Nutritional Deficiency

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The body requires many different vitamins and minerals that are crucial for both body development and preventing disease. These vitamins and minerals are often referred to as micronutrients. They aren’t produced naturally in the body, and are obtained from diet.

A nutritional deficiency occurs when the body doesn’t absorb or get the necessary amount of a nutrient from food. Deficiencies can lead to a variety of health problems. These can include digestion problems, skin disorders, stunted or defective bone growth, and even dementia.

70% of Indians are vitamin deficient

    • Protein deficiency
    • Vitamin deficiency
    • Mineral deficiency

70% of Indians are vitamin deficient and 90% of vegetarians and 85% of non-vegetarians are protein deficient in India

Protein energy malnutrition (PEM) contributes to 60% of the total 10 million deaths of less than 5 year old children in India. Two forms of PEM are:

  • Kwashiorkor: a form of malnutrition caused by lack of protein in diet characterized by edema or swelling in all body parts except ankles, feet and belly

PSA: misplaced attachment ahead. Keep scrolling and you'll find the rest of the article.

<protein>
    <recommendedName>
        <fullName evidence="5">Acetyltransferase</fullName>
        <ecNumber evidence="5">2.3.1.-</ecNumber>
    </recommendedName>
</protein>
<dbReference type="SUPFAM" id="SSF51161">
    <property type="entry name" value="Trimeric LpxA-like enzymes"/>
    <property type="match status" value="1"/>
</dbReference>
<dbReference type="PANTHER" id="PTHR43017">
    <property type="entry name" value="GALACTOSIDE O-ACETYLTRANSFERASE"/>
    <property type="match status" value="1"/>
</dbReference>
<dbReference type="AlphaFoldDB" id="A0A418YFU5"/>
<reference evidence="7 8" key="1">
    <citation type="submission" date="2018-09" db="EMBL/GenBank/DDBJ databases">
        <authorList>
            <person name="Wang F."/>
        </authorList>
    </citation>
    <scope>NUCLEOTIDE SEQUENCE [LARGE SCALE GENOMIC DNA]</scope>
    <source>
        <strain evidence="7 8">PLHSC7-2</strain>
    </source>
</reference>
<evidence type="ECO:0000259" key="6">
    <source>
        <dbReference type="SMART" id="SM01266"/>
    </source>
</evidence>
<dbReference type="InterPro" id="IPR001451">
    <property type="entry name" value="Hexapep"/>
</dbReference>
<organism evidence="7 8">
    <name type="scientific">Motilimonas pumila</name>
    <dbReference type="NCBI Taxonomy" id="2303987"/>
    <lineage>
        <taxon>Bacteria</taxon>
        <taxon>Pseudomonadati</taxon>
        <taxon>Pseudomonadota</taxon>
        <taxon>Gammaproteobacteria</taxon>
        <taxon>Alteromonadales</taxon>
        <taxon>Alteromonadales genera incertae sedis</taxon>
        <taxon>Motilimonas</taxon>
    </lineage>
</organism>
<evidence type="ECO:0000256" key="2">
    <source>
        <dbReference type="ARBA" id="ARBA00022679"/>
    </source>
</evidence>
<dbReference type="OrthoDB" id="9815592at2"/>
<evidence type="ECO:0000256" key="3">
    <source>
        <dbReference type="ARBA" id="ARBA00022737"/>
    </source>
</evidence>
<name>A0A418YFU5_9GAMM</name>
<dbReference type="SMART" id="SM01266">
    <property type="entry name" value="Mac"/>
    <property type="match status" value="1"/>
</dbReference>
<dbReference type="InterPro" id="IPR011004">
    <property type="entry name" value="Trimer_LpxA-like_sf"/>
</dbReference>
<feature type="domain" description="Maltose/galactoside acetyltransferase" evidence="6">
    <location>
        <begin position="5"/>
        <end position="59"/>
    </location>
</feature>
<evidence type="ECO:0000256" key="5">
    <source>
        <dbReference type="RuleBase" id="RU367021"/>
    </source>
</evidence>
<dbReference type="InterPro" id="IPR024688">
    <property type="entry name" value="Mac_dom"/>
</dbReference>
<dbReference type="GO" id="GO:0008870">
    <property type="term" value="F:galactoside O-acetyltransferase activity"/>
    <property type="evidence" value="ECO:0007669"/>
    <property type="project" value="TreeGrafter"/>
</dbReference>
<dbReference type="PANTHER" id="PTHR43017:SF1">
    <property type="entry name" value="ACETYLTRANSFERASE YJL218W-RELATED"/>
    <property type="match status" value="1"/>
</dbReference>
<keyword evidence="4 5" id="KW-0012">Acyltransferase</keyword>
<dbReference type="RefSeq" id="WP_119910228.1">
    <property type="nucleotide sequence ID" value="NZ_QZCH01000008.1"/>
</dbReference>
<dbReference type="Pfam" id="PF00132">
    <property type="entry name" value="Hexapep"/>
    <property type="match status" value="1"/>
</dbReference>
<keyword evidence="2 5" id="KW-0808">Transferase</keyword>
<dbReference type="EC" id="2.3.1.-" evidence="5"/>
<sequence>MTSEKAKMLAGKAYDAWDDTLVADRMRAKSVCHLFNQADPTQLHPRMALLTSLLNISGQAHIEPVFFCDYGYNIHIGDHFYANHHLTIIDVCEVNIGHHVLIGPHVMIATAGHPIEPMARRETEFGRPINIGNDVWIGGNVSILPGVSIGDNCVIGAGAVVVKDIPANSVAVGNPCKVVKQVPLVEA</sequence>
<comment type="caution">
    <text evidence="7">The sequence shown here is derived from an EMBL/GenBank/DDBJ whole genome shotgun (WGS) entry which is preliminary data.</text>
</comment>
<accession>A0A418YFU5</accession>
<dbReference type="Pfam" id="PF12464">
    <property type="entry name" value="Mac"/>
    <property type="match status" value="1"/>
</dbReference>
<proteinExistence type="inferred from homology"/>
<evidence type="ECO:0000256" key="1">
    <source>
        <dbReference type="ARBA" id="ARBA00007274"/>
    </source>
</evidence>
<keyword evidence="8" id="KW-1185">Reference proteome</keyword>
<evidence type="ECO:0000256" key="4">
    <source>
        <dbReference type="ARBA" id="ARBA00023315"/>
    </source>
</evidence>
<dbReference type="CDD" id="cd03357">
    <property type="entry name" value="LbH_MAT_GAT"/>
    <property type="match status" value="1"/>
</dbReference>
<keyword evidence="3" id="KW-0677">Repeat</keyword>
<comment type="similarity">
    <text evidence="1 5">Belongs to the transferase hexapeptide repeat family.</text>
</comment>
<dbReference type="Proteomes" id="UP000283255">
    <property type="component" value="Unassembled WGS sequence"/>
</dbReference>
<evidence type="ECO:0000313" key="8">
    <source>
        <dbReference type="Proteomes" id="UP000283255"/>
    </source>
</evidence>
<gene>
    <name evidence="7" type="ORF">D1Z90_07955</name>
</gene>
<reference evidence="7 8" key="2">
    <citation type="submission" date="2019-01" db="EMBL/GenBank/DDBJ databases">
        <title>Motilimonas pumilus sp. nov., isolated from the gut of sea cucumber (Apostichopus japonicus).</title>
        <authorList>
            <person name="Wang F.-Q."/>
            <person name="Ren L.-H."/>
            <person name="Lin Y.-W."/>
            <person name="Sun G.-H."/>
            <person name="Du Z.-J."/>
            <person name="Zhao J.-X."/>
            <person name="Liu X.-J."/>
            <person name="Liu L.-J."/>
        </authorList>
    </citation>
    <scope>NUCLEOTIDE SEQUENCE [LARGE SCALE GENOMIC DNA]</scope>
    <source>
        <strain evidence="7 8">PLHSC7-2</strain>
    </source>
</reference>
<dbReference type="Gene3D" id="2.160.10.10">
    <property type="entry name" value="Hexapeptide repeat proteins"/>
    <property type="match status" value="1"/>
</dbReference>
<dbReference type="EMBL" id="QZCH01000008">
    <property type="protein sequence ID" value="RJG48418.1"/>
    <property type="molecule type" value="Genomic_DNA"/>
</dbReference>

• Marasmus: severe form of malnutrition characterized by weight loss, dehydration and chronic diarrhea

Vitamin A deficiency

    • Vitamin A is a group of nutrients crucial for eye health and reproductive health in men and women. It also plays a part in strengthening the immune system against infections.
    • According to WHO, lack of vitamin A is the leading cause of preventable blindness in children
    • Pregnant women deficient in vitamin A have higher maternal mortality rates
    • For new born babies breast milk is the best source of Vitamin A
    • Beta-carotene, a nutrient that functions as an antioxidant and is found in red, orange, yellow, and dark green pigmented produce. Beta-carotene can be converted to vitamin A in the body when needed.

Food high in Vitamin A are:

    • Milk
    • Eggs
    • Green vegetables such as broccoli, and spinach